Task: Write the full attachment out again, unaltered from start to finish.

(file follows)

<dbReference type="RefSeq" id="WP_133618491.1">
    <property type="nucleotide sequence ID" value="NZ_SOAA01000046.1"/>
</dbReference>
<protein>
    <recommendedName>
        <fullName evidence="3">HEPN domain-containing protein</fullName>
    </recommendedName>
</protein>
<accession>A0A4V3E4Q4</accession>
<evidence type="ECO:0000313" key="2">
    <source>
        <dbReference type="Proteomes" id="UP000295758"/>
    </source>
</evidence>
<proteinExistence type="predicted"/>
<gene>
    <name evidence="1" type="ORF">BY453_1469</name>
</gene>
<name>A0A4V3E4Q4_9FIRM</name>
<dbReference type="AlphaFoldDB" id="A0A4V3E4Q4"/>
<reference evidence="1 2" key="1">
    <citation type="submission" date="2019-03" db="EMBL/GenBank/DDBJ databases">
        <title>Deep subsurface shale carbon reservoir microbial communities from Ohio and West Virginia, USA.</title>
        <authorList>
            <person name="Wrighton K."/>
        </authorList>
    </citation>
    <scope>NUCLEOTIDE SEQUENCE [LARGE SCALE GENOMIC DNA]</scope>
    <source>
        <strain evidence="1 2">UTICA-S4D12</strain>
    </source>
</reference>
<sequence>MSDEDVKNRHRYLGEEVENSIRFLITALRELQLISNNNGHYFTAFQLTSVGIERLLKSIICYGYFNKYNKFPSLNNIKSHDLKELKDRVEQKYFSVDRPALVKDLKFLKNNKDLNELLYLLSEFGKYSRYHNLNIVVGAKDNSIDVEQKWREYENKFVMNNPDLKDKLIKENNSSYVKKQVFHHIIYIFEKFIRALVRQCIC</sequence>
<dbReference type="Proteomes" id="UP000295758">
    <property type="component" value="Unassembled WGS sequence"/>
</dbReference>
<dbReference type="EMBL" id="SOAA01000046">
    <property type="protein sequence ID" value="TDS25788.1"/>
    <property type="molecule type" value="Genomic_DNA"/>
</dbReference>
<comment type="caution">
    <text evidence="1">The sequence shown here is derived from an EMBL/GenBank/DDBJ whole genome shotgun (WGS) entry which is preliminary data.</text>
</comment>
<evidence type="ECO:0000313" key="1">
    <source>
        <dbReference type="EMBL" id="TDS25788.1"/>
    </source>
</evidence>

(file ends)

<dbReference type="RefSeq" id="WP_133618491.1">
    <property type="nucleotide sequence ID" value="NZ_SOAA01000046.1"/>
</dbReference>
<protein>
    <recommendedName>
        <fullName evidence="3">HEPN domain-containing protein</fullName>
    </recommendedName>
</protein>
<accession>A0A4V3E4Q4</accession>
<evidence type="ECO:0000313" key="2">
    <source>
        <dbReference type="Proteomes" id="UP000295758"/>
    </source>
</evidence>
<proteinExistence type="predicted"/>
<gene>
    <name evidence="1" type="ORF">BY453_1469</name>
</gene>
<name>A0A4V3E4Q4_9FIRM</name>
<dbReference type="AlphaFoldDB" id="A0A4V3E4Q4"/>
<reference evidence="1 2" key="1">
    <citation type="submission" date="2019-03" db="EMBL/GenBank/DDBJ databases">
        <title>Deep subsurface shale carbon reservoir microbial communities from Ohio and West Virginia, USA.</title>
        <authorList>
            <person name="Wrighton K."/>
        </authorList>
    </citation>
    <scope>NUCLEOTIDE SEQUENCE [LARGE SCALE GENOMIC DNA]</scope>
    <source>
        <strain evidence="1 2">UTICA-S4D12</strain>
    </source>
</reference>
<sequence>MSDEDVKNRHRYLGEEVENSIRFLITALRELQLISNNNGHYFTAFQLTSVGIERLLKSIICYGYFNKYNKFPSLNNIKSHDLKELKDRVEQKYFSVDRPALVKDLKFLKNNKDLNELLYLLSEFGKYSRYHNLNIVVGAKDNSIDVEQKWREYENKFVMNNPDLKDKLIKENNSSYVKKQVFHHIIYIFEKFIRALVRQCIC</sequence>
<dbReference type="Proteomes" id="UP000295758">
    <property type="component" value="Unassembled WGS sequence"/>
</dbReference>
<dbReference type="EMBL" id="SOAA01000046">
    <property type="protein sequence ID" value="TDS25788.1"/>
    <property type="molecule type" value="Genomic_DNA"/>
</dbReference>
<comment type="caution">
    <text evidence="1">The sequence shown here is derived from an EMBL/GenBank/DDBJ whole genome shotgun (WGS) entry which is preliminary data.</text>
</comment>
<evidence type="ECO:0000313" key="1">
    <source>
        <dbReference type="EMBL" id="TDS25788.1"/>
    </source>
</evidence>